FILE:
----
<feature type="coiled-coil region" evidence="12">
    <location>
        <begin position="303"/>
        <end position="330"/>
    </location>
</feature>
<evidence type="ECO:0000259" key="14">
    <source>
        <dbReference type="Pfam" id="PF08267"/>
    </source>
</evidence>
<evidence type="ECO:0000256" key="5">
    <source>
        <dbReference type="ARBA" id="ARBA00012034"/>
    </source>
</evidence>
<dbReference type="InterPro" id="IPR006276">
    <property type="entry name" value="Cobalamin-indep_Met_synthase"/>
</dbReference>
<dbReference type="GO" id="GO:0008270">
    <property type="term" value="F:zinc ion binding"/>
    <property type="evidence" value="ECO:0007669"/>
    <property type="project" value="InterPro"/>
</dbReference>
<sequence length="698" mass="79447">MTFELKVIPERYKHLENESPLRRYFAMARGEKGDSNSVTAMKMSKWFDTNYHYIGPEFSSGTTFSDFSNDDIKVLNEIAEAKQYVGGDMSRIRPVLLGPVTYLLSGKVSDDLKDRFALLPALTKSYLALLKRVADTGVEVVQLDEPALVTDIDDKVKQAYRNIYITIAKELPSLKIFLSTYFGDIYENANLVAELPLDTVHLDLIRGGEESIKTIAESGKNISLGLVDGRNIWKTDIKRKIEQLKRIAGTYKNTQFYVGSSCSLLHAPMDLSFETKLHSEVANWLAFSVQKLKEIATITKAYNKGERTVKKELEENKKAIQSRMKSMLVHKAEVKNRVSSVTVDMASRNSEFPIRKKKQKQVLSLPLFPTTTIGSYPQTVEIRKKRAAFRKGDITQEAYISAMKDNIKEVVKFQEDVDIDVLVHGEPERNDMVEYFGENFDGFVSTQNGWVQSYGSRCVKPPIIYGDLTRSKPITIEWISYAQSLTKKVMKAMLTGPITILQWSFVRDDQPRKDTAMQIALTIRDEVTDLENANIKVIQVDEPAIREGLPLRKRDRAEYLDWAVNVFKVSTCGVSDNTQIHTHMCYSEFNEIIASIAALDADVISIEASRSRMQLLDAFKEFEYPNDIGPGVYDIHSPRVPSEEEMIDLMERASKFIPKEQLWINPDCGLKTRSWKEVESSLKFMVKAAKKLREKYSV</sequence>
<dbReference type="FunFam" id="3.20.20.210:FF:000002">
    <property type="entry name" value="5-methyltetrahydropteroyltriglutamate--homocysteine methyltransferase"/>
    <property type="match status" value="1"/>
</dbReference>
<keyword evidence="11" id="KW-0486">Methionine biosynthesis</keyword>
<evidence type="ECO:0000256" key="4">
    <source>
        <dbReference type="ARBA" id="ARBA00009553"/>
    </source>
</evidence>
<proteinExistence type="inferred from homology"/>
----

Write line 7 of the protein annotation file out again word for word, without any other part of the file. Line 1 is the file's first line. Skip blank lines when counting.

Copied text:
<evidence type="ECO:0000259" key="14">